Dean and Martin Pottery

Jeff Dean and Stephanie Nicole Martin moved to Seagrove, N.C. in 1998 after college to create Dean and Martin Pottery. Their love of nature and the land is a continual inspiration for living the life of potter's in the heart of North Carolina... where they were both born and raised.

Jeff Dean recieved a B.F.A. in Ceramic Design from East Carolina University. He makes pots that embody a strong sense of form. The forms generally come from something that he has seen in nature, or from a walk in a city or a town. Historical ceramics, architectural landscapes and oddly enough metal sculpture, jewelry,glass, and paintings seem to run through his mind whenever he is creating. Jeff always tries to balance form, function, and design into a cohesive grouping that will be pleasing to the owner. Most of his work is fired in a gas fired kiln to cone 10. He uses light colored stoneware clay, as well as local stoneware clay and porcelain to make the work. Some of the work that Jeff produces is fired in a wood-burning kiln. Wood-firing to Jeff is the purest and most natural way to fire clay. The marks that are achieved during a long firing are so beautiful that it is hard to believe that they were born of true serendipity. Whatever way he chooses to finish the work seems to be only the vehicle for this most elusive and malleable of materials... clay.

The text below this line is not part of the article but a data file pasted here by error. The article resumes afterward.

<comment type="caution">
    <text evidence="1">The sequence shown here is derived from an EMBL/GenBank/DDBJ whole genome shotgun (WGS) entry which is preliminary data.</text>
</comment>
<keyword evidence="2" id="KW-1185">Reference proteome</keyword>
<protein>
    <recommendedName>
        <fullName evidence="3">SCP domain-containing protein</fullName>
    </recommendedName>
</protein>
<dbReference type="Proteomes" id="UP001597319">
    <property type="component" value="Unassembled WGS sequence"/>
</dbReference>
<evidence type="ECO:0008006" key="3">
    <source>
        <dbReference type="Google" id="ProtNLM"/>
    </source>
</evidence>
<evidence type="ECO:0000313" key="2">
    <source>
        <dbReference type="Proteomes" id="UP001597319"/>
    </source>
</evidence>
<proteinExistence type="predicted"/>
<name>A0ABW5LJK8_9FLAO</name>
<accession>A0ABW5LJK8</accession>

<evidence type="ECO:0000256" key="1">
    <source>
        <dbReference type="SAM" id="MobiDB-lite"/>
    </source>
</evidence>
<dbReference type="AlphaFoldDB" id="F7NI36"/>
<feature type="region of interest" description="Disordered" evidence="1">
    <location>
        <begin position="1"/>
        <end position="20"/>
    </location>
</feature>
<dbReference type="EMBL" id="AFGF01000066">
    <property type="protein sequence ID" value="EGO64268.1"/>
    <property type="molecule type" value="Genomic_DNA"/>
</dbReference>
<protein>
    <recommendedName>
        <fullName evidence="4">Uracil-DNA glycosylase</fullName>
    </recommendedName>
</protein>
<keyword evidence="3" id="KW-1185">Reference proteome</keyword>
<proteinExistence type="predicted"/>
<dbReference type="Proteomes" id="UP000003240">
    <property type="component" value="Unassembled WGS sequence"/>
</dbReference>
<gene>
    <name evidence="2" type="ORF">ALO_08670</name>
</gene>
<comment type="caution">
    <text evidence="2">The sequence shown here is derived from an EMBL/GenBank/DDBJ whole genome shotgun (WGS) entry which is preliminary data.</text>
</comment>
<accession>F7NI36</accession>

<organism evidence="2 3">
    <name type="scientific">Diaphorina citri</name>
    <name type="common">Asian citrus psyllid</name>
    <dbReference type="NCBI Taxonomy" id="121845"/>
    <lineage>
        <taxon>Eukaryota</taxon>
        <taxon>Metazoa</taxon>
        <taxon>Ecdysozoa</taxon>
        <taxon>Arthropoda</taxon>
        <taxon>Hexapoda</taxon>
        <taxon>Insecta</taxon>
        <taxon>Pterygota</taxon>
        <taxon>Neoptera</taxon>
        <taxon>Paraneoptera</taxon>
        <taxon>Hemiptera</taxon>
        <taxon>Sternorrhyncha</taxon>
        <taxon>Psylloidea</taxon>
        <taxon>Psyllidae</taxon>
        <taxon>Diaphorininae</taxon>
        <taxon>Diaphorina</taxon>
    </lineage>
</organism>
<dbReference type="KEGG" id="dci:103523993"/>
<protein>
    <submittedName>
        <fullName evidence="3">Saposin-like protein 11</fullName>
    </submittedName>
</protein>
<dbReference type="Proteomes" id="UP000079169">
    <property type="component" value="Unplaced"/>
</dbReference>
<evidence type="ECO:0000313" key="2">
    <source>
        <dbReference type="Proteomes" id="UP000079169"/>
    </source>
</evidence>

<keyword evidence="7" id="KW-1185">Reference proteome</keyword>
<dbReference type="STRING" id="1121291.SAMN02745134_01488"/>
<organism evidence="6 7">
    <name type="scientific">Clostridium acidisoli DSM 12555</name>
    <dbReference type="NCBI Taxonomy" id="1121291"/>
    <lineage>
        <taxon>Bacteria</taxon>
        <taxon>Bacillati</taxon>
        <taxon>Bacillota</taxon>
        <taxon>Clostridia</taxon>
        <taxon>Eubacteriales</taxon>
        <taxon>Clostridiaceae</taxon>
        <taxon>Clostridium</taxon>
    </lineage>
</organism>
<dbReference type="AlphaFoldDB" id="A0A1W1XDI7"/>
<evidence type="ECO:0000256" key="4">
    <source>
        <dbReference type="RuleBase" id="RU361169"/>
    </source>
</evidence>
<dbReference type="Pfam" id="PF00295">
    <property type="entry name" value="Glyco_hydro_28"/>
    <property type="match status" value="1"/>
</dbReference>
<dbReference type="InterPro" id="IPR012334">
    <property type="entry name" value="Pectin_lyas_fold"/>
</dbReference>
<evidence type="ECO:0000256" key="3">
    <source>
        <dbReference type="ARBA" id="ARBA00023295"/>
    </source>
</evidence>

Stephanie Nicole Martin attended the University of North Carolina in Greensboro, and received a Bachelor of Fine Arts in Design with a concentration in Ceramics. Stephanie works primarily with earthenware… making hand-built and wheel-thrown objects using color, pattern, floral, and figurative imagery to evoke a feeling of nostalgia.
She utilizes many printmaking techniques to build the surfaces of her vessels. Digital technology plays an important role in her process – making her own iron decals, and transferring them onto the clay. Watching her grandmother sew her dresses, and quilt as a young child influenced her sense of craft and design. Most of the images she uses are rooted in 1960’s and 70’s culture. Stephanie’s work continually intertwines history and memory, and perpetuates her nostalgia of being a young girl growing up in the rural foothills on western North Carolina in the 1970’s.